|Admiral Masaichi Niimi|
|Governor of Hong Kong
under Japanese occupation
25 December 1941 – 20 February 1942
Serving with Takashi Sakai
|Prime Minister||Hideki Tōjō|
|Preceded by||Sir Mark Aitchison Young|
|Succeeded by||Rensuke Isogai|
4 February 1887|
|Died||2 April 1993(aged 106)|
|Awards||Grand Cordon of the Order of the Sacred Treasure (July 1942)
Order of the Rising Sun (2nd Class) (1936)
|Allegiance||Empire of Japan|
|Service/branch||Imperial Japanese Navy|
|Years of service||1908-1944|
|Commands||Ōi, Yakumo, Maya
Imperial Japanese Navy Academy
2nd China Expeditionary Fleet
Maizuru Naval District
|Battles/wars||World War I
World War II
Battle of Hong Kong
With translated information from the corresponding Japanese Wikipedia article
Niimi was born in what is now Asakita Ward, Hiroshima City, in Hiroshima Prefecture, as the second son to a farming and soy sauce producing family. He entered the Imperial Japanese Naval Academy on 2 December 1905 and graduated from its 36th class on 21 November 1908, ranking 15th out of 191 cadets. As a midshipman, he served on the cruisers Aso and Izumo. He was commissioned an ensign on 15 January 1910 and promoted to sub-lieutenant on 1 December 1911.
Promoted to lieutenant on 1 December 1914, he served on the cruiser Katori, battlecruiser Ibuki, battleship Kawachi and destroyer Umikaze. He attended the Naval War College (Japan) in 1917, specializing in naval artillery, graduating fourth in his class of 24 on 26 November 1919. He then became chief gunnery officer on the battleship Ise and was promoted to lieutenant commander on 1 December 1920. He was sent to the United Kingdom as a naval attaché from 1923–1925, during which time he was further promoted to commander on 1 December 1924. In 1922, he wrote a report to the Navy General Staff on the importance of protecting merchant shipping in times of war.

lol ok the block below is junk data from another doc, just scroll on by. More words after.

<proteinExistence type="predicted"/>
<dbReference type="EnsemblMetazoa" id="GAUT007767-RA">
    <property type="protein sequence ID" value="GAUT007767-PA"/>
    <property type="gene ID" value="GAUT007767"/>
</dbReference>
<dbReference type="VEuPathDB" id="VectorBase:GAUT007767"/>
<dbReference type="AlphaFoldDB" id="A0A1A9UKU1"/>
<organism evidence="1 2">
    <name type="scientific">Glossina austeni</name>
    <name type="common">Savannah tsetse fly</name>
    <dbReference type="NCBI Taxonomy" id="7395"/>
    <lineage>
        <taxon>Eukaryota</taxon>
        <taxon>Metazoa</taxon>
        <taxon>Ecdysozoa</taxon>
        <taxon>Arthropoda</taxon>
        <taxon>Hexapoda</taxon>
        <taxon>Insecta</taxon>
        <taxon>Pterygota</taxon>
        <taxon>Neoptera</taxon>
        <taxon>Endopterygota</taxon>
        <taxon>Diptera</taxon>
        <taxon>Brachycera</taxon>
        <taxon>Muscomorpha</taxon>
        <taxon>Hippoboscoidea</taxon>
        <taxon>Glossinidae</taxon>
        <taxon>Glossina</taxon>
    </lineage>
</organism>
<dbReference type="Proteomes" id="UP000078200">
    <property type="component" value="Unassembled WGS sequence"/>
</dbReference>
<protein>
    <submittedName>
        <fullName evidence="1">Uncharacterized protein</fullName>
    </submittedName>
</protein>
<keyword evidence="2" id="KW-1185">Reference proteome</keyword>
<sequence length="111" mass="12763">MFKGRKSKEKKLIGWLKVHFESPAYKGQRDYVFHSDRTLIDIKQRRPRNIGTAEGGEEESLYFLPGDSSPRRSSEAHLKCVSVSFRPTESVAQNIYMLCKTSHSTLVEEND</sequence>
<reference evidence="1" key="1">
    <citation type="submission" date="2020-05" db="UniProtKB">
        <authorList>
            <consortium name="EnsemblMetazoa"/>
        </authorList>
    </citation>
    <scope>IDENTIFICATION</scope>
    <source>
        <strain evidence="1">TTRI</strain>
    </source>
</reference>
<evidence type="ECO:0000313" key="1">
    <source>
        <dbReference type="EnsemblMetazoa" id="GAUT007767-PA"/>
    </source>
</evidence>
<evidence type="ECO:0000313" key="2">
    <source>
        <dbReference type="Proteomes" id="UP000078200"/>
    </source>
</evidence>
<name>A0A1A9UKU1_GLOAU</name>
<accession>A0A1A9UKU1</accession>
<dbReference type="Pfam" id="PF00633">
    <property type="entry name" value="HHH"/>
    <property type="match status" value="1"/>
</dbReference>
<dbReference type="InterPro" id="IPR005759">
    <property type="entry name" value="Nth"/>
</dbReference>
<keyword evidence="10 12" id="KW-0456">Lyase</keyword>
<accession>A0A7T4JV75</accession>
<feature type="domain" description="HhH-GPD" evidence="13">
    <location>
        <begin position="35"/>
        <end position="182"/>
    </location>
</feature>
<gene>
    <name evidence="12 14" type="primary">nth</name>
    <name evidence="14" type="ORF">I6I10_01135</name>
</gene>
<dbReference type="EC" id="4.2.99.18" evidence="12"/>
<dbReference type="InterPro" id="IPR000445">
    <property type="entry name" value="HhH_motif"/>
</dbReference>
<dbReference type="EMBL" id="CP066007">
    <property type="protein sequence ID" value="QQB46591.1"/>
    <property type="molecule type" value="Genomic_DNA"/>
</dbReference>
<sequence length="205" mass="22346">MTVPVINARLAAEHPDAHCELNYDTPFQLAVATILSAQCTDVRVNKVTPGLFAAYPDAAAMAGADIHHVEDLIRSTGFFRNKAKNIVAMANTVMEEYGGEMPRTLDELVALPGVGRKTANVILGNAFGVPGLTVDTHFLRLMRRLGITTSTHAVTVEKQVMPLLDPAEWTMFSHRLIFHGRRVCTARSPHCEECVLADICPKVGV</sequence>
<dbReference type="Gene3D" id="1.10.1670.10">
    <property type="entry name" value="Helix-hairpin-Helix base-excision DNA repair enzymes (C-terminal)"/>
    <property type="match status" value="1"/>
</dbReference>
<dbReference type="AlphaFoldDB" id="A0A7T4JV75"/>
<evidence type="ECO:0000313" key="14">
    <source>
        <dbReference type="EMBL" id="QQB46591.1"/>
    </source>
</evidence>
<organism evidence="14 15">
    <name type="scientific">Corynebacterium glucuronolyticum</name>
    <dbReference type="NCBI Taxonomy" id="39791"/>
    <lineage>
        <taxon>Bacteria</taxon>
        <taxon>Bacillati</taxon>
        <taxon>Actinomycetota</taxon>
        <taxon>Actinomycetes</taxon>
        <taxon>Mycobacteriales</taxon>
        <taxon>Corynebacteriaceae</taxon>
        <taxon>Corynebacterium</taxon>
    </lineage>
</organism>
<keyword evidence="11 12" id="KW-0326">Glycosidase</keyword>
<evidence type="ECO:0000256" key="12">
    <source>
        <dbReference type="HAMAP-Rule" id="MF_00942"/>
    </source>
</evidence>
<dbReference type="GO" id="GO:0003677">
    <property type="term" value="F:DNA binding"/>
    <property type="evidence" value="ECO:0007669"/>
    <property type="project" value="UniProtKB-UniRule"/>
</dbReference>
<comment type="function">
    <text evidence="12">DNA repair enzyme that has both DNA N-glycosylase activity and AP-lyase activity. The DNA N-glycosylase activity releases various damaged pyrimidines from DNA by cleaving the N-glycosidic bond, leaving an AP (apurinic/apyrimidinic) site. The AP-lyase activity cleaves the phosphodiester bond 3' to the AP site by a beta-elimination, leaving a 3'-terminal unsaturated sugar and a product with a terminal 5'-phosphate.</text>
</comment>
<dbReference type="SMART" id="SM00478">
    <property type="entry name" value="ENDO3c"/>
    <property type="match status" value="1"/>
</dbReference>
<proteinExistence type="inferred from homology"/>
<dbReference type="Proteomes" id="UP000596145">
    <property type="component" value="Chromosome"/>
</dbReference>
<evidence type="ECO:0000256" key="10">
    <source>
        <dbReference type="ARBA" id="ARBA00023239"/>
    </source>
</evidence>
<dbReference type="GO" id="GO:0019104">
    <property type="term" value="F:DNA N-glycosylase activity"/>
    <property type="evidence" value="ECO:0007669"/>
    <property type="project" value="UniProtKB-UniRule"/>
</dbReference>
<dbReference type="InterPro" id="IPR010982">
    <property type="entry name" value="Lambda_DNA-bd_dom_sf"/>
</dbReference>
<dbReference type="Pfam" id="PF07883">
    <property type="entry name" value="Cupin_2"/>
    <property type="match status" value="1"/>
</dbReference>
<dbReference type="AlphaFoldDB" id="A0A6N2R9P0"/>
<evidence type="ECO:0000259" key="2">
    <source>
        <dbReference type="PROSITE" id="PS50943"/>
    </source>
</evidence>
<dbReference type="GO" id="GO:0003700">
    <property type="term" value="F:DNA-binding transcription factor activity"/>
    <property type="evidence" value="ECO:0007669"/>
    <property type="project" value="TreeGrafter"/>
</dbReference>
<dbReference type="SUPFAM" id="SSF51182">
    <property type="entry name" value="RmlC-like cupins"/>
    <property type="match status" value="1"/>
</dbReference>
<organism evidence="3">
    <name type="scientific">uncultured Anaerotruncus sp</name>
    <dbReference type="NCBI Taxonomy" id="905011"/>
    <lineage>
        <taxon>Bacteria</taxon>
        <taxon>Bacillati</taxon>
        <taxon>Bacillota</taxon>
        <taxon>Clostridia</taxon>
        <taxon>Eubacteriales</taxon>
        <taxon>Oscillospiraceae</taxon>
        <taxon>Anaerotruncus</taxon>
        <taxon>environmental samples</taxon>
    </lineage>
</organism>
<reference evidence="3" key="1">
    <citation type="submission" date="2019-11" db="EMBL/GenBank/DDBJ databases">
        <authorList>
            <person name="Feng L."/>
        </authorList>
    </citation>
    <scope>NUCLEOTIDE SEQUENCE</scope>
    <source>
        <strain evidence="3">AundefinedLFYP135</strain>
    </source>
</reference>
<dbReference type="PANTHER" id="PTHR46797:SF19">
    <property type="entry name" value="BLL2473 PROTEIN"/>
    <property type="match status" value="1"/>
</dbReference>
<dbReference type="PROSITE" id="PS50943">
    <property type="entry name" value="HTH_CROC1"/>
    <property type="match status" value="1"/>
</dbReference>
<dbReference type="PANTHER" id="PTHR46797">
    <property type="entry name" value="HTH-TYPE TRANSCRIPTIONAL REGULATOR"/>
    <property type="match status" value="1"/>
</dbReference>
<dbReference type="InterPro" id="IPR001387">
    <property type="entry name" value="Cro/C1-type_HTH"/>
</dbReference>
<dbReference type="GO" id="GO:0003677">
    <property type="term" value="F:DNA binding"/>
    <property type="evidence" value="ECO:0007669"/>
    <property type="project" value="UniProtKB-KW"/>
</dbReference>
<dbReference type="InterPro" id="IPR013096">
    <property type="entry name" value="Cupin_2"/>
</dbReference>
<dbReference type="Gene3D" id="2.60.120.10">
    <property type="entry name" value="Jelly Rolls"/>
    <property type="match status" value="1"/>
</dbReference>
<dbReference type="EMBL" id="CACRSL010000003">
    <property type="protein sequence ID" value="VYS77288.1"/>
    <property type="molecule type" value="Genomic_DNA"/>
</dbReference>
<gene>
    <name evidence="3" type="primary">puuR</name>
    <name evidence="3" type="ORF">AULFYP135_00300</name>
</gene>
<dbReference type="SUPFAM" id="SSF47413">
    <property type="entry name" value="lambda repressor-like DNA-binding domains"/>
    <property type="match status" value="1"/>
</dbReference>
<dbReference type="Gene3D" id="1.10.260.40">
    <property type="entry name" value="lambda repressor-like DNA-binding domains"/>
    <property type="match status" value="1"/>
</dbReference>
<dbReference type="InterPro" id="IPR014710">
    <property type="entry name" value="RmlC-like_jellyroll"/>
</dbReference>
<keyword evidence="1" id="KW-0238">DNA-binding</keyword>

On his return to Japan, he was assigned as executive officer on the cruiser Kuma in 1926. He was promoted to captain on 30 November 1929. On 1 April 1931, he was given his first command: the cruiser Ōi. He subsequently served as captain of the cruisers Yakumo and Maya.
Niimi was promoted to rear admiral on 15 November 1935. In 1937, he accompanied Prince Chichibu to England for the Coronation Ceremonies of King George VI, afterwards visiting France, Germany and the United States. After serving as chief of staff of the Kure Naval District and of the IJN 2nd Fleet, he was further promoted to vice admiral and Commandant of the Imperial Japanese Naval Academy on 15 November 1939.
On 4 April 1941, he assumed command of the 2nd China Expeditionary Fleet, and was responsible for the naval component of the invasion of Hong Kong, where his duties primarily involved the blockade of Hong Kong harbor with small patrol craft and a couple of light cruisers. He nominally shared the position of Head of Japanese Occupation Forces in Hong Kong with General Takashi Sakai, but his authority was limited to offshore areas.
Niimi survived the war and died in 1993, aged 106. At his death, he was the last surviving vice-admiral of the Imperial Navy.
- Nishida, Imperial Japanese Navy
- Evans. Kaigun. Page 530
- Evans, David (1979). Kaigun: Strategy, Tactics, and Technology in the Imperial Japanese Navy, 1887-1941. US Naval Institute Press. ISBN 0-87021-192-7.
- Lindsay, Oliver (2006). The Battle for Hong Kong, 1941-1945: Hostage to Fortune. McGill-Queen's University Press. ISBN 0-7735-3162-9.
- Nishida, Hiroshi. "Imperial Japanese Navy". Retrieved 2007-08-25.
Sir Mark Aitchison Young
as Governor of Hong Kong
|Governor-General of Hong Kong
Served alongside: Takashi Sakai